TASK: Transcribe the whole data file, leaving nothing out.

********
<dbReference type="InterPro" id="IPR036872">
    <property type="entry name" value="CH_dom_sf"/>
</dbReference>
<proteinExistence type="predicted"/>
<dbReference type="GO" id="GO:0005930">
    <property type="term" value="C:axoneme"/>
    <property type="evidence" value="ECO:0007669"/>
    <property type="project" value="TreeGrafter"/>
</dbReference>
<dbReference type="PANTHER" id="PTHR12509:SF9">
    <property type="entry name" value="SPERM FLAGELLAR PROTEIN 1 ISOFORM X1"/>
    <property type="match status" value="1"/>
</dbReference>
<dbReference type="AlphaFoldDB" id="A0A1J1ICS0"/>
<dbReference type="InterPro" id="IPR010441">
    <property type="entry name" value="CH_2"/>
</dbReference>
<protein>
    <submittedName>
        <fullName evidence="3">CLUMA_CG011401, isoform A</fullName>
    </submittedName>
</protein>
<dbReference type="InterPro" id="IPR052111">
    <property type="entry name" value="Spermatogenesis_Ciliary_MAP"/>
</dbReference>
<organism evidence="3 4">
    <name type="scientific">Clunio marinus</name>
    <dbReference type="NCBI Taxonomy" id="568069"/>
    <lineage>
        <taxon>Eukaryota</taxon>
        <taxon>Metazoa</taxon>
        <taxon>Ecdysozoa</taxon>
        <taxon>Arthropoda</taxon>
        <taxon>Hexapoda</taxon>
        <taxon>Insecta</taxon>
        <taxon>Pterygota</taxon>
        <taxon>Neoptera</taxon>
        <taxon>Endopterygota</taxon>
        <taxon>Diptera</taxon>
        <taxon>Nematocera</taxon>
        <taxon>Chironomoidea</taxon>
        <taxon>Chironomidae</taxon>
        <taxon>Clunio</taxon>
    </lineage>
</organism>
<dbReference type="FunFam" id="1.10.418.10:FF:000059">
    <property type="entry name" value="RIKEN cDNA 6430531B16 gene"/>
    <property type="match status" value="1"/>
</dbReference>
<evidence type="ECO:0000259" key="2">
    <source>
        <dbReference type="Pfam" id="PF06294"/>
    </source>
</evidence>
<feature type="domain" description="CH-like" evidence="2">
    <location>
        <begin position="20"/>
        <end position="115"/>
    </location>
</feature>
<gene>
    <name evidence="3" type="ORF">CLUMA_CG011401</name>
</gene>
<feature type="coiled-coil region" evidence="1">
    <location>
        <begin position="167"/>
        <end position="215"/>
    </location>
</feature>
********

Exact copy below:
<dbReference type="InterPro" id="IPR036872">
    <property type="entry name" value="CH_dom_sf"/>
</dbReference>
<proteinExistence type="predicted"/>
<dbReference type="GO" id="GO:0005930">
    <property type="term" value="C:axoneme"/>
    <property type="evidence" value="ECO:0007669"/>
    <property type="project" value="TreeGrafter"/>
</dbReference>
<dbReference type="PANTHER" id="PTHR12509:SF9">
    <property type="entry name" value="SPERM FLAGELLAR PROTEIN 1 ISOFORM X1"/>
    <property type="match status" value="1"/>
</dbReference>
<dbReference type="AlphaFoldDB" id="A0A1J1ICS0"/>
<dbReference type="InterPro" id="IPR010441">
    <property type="entry name" value="CH_2"/>
</dbReference>
<protein>
    <submittedName>
        <fullName evidence="3">CLUMA_CG011401, isoform A</fullName>
    </submittedName>
</protein>
<dbReference type="InterPro" id="IPR052111">
    <property type="entry name" value="Spermatogenesis_Ciliary_MAP"/>
</dbReference>
<organism evidence="3 4">
    <name type="scientific">Clunio marinus</name>
    <dbReference type="NCBI Taxonomy" id="568069"/>
    <lineage>
        <taxon>Eukaryota</taxon>
        <taxon>Metazoa</taxon>
        <taxon>Ecdysozoa</taxon>
        <taxon>Arthropoda</taxon>
        <taxon>Hexapoda</taxon>
        <taxon>Insecta</taxon>
        <taxon>Pterygota</taxon>
        <taxon>Neoptera</taxon>
        <taxon>Endopterygota</taxon>
        <taxon>Diptera</taxon>
        <taxon>Nematocera</taxon>
        <taxon>Chironomoidea</taxon>
        <taxon>Chironomidae</taxon>
        <taxon>Clunio</taxon>
    </lineage>
</organism>
<dbReference type="FunFam" id="1.10.418.10:FF:000059">
    <property type="entry name" value="RIKEN cDNA 6430531B16 gene"/>
    <property type="match status" value="1"/>
</dbReference>
<evidence type="ECO:0000259" key="2">
    <source>
        <dbReference type="Pfam" id="PF06294"/>
    </source>
</evidence>
<feature type="domain" description="CH-like" evidence="2">
    <location>
        <begin position="20"/>
        <end position="115"/>
    </location>
</feature>
<gene>
    <name evidence="3" type="ORF">CLUMA_CG011401</name>
</gene>
<feature type="coiled-coil region" evidence="1">
    <location>
        <begin position="167"/>
        <end position="215"/>
    </location>
</feature>